- The Washington Times - Thursday, November 16, 2000

Well, this was the week when the American people learned all over again how messy, nasty and dirty a close presidential election can be.

Far from the idealized, flag-and-bunting, Norman Rockwell image of ordinary, public-spirited citizens counting clear, hand-written ballots one by one and proudly declaring a winner on Election Night at the little red school house, alas we've learned anew that the voting process can be twisted and even downright dishonest.

A congressman once said that making legislation was a lot like making sausages. The final product can be wonderful but you would not want to see how it was made.

The same could be said of some elections, or at least the one in Florida where the outcome of one of the bitterest political battles in memory will decide who will occupy the White House for the next four years.

Some of the things we've learned from this experience have come as shock to many of us, even those of us who have been covering elections for a living for decades. Like what?

Well, for example, the huge number of votes that are routinely thrown out of election counts because of double counts where the voters chose more than one candidate, or undercounts, where they chose no one, or in the case of thousands of disputed ballots in Florida, where the impression on the ballot was not made clearly enough to express the intent of the voter.

This is at the heart of the political war that is now being fought for Florida's pivotal 25 electoral votes. The Election Night vote count, conducted by machine, understandably discarded all of these presidential votes tens of thousands of them.

However, this did not happen just in Florida. It happened in most states. Discarded votes are a natural part of the process. Voters make mistakes when they vote, and each ballot has to be correctly filled out or it is not counted. That's part of the responsibility that each voter has, not only to show up and vote, but to follow the instructions and fill out their ballot properly. Sample ballots are available, so there is no excuse here.

But as we have seen in Florida, there are still plenty of complainers, usually when the vote is very close and their candidate loses. Tens of thousands of ineligible votes were also thrown out in Florida in the 1996 presidential election, but there was no hue and cry among Democratic voters then because President Clinton and Vice President Al Gore won the state.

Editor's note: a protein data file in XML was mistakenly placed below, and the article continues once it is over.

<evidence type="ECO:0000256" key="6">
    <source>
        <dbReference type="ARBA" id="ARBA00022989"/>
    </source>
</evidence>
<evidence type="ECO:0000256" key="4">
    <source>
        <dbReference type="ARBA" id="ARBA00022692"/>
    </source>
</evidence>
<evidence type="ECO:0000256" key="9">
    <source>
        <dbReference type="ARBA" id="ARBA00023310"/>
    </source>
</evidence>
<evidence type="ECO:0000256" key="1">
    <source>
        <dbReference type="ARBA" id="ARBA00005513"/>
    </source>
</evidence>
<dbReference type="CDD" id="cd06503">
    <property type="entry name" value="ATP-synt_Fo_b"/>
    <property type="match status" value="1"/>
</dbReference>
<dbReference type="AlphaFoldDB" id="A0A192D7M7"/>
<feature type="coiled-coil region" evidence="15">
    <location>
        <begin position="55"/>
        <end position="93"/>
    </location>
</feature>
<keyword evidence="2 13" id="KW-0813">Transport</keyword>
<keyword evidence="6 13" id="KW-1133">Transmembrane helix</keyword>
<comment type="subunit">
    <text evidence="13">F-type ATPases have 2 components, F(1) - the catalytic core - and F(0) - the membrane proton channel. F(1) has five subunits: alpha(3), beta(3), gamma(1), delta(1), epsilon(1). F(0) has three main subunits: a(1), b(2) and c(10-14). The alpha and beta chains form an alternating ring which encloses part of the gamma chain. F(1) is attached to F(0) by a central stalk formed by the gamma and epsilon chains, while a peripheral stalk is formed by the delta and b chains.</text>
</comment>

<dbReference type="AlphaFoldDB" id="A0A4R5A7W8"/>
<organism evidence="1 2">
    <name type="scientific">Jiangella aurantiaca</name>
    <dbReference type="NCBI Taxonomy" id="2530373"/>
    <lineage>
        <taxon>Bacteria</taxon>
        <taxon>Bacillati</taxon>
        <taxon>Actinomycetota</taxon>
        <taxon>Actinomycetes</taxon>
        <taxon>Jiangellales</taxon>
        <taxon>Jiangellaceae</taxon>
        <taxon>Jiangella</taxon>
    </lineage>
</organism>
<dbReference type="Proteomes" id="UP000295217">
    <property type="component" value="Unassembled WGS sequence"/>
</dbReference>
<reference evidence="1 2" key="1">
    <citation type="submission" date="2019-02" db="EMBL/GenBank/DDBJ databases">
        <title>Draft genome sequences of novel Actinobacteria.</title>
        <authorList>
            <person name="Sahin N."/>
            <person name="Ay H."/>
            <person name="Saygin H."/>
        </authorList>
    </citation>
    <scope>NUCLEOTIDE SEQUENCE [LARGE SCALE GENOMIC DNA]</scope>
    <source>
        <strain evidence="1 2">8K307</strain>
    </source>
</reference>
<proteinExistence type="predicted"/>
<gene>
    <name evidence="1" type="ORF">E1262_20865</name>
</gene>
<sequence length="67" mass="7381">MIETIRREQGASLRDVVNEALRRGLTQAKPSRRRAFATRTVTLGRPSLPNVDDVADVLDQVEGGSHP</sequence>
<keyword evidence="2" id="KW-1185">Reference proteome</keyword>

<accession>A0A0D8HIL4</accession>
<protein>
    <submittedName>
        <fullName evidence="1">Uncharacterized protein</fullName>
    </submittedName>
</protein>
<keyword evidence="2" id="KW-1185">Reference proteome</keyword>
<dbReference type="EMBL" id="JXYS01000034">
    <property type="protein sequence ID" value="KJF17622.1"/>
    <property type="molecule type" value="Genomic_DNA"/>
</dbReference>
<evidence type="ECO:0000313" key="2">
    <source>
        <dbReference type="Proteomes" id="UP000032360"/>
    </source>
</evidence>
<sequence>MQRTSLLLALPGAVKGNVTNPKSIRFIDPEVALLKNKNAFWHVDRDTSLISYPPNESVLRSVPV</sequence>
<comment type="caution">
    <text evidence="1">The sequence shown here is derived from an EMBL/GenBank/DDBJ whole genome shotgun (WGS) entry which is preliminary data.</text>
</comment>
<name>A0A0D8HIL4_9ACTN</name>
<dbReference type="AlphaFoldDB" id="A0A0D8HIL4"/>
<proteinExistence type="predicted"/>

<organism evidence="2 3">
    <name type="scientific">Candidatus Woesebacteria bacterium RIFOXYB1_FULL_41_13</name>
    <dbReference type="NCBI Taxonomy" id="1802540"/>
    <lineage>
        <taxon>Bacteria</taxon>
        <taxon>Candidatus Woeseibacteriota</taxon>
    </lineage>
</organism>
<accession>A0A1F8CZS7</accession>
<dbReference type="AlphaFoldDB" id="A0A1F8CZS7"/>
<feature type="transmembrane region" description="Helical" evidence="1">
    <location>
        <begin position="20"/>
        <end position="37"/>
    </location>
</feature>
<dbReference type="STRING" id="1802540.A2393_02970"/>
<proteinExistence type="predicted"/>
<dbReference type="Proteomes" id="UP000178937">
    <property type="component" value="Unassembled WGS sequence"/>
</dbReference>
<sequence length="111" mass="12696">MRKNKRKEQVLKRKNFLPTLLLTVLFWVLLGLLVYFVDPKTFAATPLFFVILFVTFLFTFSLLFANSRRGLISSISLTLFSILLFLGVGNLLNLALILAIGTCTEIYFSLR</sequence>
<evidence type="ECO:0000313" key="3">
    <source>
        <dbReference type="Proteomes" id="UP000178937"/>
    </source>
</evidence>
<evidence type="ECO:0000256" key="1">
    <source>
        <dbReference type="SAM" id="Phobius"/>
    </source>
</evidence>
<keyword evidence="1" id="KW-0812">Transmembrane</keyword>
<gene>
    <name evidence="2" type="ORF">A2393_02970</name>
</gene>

The difference now is that last Tuesday's election showed that George W. Bush won narrowly and an automatic statewide recount confirmed that victory, giving him the 25 electoral votes he needs to win the presidency.

So now Mr. Gore is attempting to overturn that result by demanding that many of these discarded ballots be counted by, in many cases, "divining the intent of the voters," sort of like the way that Johnny Carson as the turban-headed "Carnac" used to divine the question when given an answer.

But the Gore campaign does not want another statewide recount, just a partial third recount in four very heavily Democratic counties where they figure they have a good chance of divining enough intentions to turn defeat into victory.

Bear in mind, that discarded votes hurt both candidates almost equally. For Republican-heavy Duval County, which went for Mr. Bush, officials threw out 21,942 ballots because the voters had checked off more than one presidential candidate.

But the Bush campaign does not want another recount or to pore over the discarded ballots. Their position is simple. There has been a vote, there has been a recount, and that should be the end of it. Most of the 67 counties have sent their vote counts in to the state for certification and it should be left to the Florida secretary of state to declare the winner and certify the Bush electors as required by state law.

Unfortunately, Mr. Gore's attorneys are seeking to block the secretary of state's authority and to extend the state's deadline for a week or even several weeks to permit Gore partisans in the Democratic counties to turn enough discarded ballots into the margin of new votes Mr. Gore needs to move ahead of Mr. Bush.

Let's not mince words here. This an attempt to steal this election by winning in the courts what could not be won at the ballot box and through the procedures that are set forth in state law.

No one can know how this will end. Americans are an impatient, let's-get-this-over-with kind of people, and Mr. Gore knows that they will not tolerate an extensive period of delay for transparently personal political gain. My guess is that the Bush forces will do better on appeal than they have in the first round of legal challenges, and that in the end this blatantly illegal attempt to manipulate the political process will fail.

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